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5 Transformative Creative Trends in 2017

There are a few times in the great arch of history when one consciously knows she is observing a rare, transformative moment. This was how I felt at the recent sixth annual 4A’s Create Tech conference. “Design and the Future of Advertising” set out to explore how marketing can touch the human experience in diverse and encompassing ways.

Previous creative renaissances were driven by technology, and this one is no different. From the invention of the printing press in the 1400s that allowed “scalable” transmission of stories to the 1960s, where tech allowed musicians to fabricate new sounds not possible by live artists, technology has been about transforming ideas into art. Here are the top five creative trends that will dominate in 2017.

1. The ultimate user interface will be the human body

A great user experience today usually means great user interfaces in web design or an app. Quickly, though, “technology will disappear,” to quote Tom Goodwin, exec VP and head of innovation at Zenith (part of Publicis Media). Tom, along with other speakers at Create Tech, believe the human body will become the ultimate interface.

2. The “why” of marketing hasn’t changed, but the medium will drive the experience

The traditional creative path have always cascaded down, starting with development of the Uber creative strategy, which was then tactically re-expressed in many formats, often bereft of creative input.

Now technology has opened up new avenues to leverage the medium as much as the message. Leland Maschmeyer, chief creative officer at Chobani, explains it this way: “[Brand] performance, not personality, stirs passion… It’s about building a brand experience.” This reality demands a new approach to the traditional top-down creative development process, and calls for experiential creative strategies to optimise individual media channels. An example of this approach was a brand promotion that allowed users to remotely skip a stone at a lake using a mobile app, leveraging mobile as the medium within a planned brand-experience strategy.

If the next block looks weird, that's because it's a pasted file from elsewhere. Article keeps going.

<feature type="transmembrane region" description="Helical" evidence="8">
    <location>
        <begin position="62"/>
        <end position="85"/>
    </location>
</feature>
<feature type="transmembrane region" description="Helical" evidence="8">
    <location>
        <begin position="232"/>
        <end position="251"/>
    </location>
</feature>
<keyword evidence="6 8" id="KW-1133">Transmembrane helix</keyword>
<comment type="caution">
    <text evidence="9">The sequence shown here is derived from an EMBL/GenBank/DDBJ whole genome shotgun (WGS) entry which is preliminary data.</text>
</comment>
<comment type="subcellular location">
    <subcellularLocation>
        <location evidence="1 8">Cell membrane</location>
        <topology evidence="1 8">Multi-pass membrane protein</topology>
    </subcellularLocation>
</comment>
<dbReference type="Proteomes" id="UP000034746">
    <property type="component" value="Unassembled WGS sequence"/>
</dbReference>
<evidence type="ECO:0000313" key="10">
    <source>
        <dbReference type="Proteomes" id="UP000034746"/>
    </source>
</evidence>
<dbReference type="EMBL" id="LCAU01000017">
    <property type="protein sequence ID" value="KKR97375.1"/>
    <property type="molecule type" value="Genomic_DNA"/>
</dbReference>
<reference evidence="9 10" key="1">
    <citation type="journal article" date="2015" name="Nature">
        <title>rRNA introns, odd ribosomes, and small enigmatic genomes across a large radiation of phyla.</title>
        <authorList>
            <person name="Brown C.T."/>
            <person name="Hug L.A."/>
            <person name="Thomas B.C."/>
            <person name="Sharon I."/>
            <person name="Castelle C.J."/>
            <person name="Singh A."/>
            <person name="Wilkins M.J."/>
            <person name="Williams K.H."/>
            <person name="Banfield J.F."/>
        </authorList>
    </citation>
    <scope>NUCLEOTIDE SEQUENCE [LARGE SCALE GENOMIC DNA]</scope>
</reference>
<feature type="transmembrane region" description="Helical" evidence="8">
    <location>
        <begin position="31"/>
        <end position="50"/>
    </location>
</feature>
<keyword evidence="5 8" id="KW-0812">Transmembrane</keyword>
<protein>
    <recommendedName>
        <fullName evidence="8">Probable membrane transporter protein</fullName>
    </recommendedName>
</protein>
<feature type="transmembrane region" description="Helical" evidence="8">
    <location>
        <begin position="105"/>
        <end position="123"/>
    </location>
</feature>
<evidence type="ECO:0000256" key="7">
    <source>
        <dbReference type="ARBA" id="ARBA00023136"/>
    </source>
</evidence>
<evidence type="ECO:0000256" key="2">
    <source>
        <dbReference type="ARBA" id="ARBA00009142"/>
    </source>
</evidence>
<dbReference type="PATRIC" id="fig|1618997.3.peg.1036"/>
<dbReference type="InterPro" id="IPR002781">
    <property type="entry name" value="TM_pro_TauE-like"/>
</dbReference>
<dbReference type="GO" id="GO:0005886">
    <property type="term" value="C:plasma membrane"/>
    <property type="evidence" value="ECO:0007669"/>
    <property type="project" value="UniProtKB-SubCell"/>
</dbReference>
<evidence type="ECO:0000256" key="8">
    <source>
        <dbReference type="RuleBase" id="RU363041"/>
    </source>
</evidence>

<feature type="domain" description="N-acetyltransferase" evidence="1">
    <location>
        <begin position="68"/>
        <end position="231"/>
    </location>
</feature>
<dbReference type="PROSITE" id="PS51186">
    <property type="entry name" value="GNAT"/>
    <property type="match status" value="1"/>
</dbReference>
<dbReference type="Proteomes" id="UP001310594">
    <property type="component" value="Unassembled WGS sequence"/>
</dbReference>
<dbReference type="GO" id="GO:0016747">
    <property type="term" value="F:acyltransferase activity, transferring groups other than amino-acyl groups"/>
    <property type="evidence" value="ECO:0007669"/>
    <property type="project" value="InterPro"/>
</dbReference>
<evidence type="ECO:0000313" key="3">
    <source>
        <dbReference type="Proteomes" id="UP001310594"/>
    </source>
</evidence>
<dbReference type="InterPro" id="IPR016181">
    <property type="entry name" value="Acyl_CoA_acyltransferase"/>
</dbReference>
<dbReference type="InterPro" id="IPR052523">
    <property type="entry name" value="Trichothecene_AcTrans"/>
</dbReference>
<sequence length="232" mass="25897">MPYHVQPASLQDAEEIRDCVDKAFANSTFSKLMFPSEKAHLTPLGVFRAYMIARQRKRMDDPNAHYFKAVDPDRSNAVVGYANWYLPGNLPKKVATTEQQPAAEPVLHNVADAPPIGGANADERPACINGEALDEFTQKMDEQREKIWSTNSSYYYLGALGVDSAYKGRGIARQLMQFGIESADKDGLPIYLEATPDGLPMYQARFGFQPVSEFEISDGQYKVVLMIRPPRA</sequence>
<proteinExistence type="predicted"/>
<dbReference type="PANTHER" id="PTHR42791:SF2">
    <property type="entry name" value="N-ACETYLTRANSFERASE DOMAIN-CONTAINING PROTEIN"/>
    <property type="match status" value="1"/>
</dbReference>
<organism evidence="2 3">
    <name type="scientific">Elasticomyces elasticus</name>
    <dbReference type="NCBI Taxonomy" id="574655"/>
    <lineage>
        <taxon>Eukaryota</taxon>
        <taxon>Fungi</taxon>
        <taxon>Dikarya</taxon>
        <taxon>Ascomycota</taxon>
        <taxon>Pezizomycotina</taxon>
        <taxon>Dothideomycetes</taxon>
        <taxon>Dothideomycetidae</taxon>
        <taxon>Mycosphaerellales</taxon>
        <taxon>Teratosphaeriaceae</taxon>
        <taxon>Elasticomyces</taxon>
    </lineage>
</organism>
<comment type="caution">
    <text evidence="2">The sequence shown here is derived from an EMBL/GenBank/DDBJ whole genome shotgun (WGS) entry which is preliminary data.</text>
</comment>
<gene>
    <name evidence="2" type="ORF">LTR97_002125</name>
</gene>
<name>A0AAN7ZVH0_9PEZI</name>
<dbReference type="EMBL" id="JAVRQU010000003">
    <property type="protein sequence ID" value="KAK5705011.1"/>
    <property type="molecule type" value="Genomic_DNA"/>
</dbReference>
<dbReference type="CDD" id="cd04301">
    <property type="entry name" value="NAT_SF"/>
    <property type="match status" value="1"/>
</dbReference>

3. Authenticity is a function of “diversity”

Marketing likes to talk about diversity in tactical, limited HR terms, but diversity is now a strategic imperative to achieve authentic communications between brands and consumers. “There’s a responsibility to being authentic … and we must accept nothing less,” said AJ Hassan, executive creative director at R/GA, whose credits include the “Run like a Girl” iconic campaign. In this renaissance, diversity becomes the trust gate through which all authentic marketing will walk through, leveraging technology to create and express genuine human moments.

4. Turning data into art

Data is may be seen to be creatively constraining when, in fact, the opposite is true. “Technology is becoming the conduit for people who are inspired to express themselves and for people who know how to express themselves to be inspired,” said Marwan Soghaier, chief product officer at SteelHouse. Data can drive highly rewarding, personalised experiences that audiences can love and bring to life a brand’s experiential essence. “Creative brilliance is essential to bringing something to life, to making the brand distinctive, something special,” said Catharine Findiesen Hays of the Wharton Future of Advertising Program. Within a creative context, big data is meant to inform, but human intuition must drive how the data is applied.

5. Trust — not algorithms — must be the power source behind everything marketers do

Ad tech’s algorithms can’t replace human wisdom, intelligence and insight. Yet there is a genuine barrier preventing this human wisdom from being integrated into the tech ecosystem. Belle Frank, exec VP and global director of strategic integration and growth at Y&R, has argued that this gap causes big data to go wrong, undermining trust between audiences and brands, such as when ads are served in the wrong language. New technology gives power back to audiences in the form of experiences that they can trust because they control the experiences. Virtual reality and wearable technologies are examples of these new types experiences, which can form new connections between audiences and brands — based on bonds of trust.

The most profound insight from the conference was that the traditional creative strategy paradigm is expanding for the first time in decades to incorporate overt “experiential strategic planning” for a unified approach to plan both the message and medium synergistically. This next level of creative planning is what design strategy is all about: creating holistic, contextual experiences that encompass “one to one,” “one to brand” and “brand to one.” The newly expanding scope of the creative mandate is why this creative renaissance is a marvel to behold up close.

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